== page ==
For the third class of relief, that is, for rebuilding the houses, business and residential, of private persons in the ruined cities, it was found necessary to have recourse to credit to provide the sum, about 150,000,000 francs, which will be needed for such a purpose. And since it would have established a dangerous precedent if the government itself had borrowed to lend to the sufferers, it has preferred to aid them to borrow privately. Accordingly the state promises to secure for those who wish to build on sites within the damaged territory, loans at a low rate of interest payable in thirty years. To make the burden as light as possible, the state undertakes to pay half the yearly interest, and half of the annual installments of principal required by law. Thus the borrower of 100,000 francs will have to pay only 3164.30 francs a year for thirty years, after which he will have his house free of all incumbrance. The state, besides paying the other half, 3164.30 francs a year, will pay an additional tenth, 316.43 francs a year, as an insurance to the loaning companies. Moreover, to all such builders there will be granted for fifteen years an exemption from all national and local imposts, which it is estimated will amount to a saving of from ten to twelve thousand francs a year. A noteworthy advantage of these admirable provisions is that the government can insist that the buildings be constructed according to scientific rules, which, as is well known, greatly reduces the dangers of destruction and injury by earthquake.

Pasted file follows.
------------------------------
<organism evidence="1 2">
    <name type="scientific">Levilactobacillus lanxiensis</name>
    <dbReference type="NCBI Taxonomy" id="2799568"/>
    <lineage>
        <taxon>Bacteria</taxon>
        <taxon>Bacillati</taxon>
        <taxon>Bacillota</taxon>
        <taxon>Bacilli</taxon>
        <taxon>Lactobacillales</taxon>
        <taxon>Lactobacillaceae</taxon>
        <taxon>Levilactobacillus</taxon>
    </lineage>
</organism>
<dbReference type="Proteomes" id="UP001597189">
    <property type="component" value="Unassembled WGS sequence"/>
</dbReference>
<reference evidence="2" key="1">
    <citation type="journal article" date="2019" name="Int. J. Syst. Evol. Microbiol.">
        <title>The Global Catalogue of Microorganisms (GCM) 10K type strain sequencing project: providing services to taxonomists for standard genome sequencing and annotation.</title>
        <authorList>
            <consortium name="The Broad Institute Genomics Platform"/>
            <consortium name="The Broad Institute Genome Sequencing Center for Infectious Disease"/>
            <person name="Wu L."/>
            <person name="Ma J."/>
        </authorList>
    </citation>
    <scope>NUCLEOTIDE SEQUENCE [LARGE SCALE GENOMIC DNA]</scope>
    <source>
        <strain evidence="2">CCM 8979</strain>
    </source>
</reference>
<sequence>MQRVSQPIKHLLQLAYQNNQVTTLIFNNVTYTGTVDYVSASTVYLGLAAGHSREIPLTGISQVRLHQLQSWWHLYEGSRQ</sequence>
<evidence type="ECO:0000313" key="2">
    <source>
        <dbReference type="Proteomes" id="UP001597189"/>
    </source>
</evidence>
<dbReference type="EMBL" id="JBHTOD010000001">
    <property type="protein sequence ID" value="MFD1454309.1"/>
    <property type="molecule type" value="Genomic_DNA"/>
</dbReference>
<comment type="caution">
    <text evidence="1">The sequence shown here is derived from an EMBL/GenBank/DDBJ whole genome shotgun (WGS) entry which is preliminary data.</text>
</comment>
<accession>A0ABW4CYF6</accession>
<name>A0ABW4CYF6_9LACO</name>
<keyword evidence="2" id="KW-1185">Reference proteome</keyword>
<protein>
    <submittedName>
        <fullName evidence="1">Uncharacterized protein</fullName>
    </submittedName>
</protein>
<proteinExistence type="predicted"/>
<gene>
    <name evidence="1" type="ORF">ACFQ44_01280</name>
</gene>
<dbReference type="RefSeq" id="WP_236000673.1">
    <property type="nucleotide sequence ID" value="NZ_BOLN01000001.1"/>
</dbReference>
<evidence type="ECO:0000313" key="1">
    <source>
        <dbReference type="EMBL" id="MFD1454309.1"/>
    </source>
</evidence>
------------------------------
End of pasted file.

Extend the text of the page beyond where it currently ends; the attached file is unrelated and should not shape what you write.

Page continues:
The Balkan imbroglio of last autumn and winter was followed by the Italian people with the most intense interest; and, needless to say, their sympathies were entirely against Austria, their ally. On October 4, Tittoni, the Minister of Foreign Affairs, who had shortly before had a conference with the Austrian statesman, Aehrenthal, made a brief speech at Carate, in which he implied that the annexation of Bosnia and Herzegovina to Austria would make little difference to those provinces themselves, after Austria’s thirty years of protectorate, and would likewise make little difference to the rest of Europe. A few days later the annexation was announced, with what effect on European politics it is needless to relate. Now, since the occasion on which Tittoni spoke was only the presentation of some medals at a school, at which it was quite unnecessary for him to say anything at all about international affairs, some color was lent to the suspicion that he had been prompted by Aehrenthal, who wished to discount the effect of the announcement on public opinion in Italy and in Europe generally. Indeed, it is hard to doubt that the two ministers had reached some kind of an understanding, and that Tittoni would not have gone out of his way to speak at Carate if it had not been for his recent colloquy with Aehrenthal. Be that as it may, his speech was a political blunder of the first magnitude. He should have considered that, to most Italians, Austria is their traditional foe; and that there is only too much reason for believing that this feeling is justified. And he should also have borne in mind the legitimate aspirations of his countrymen in respect to the development of their oriental commerce, which make them fear all Austrian encroachments in the Balkans.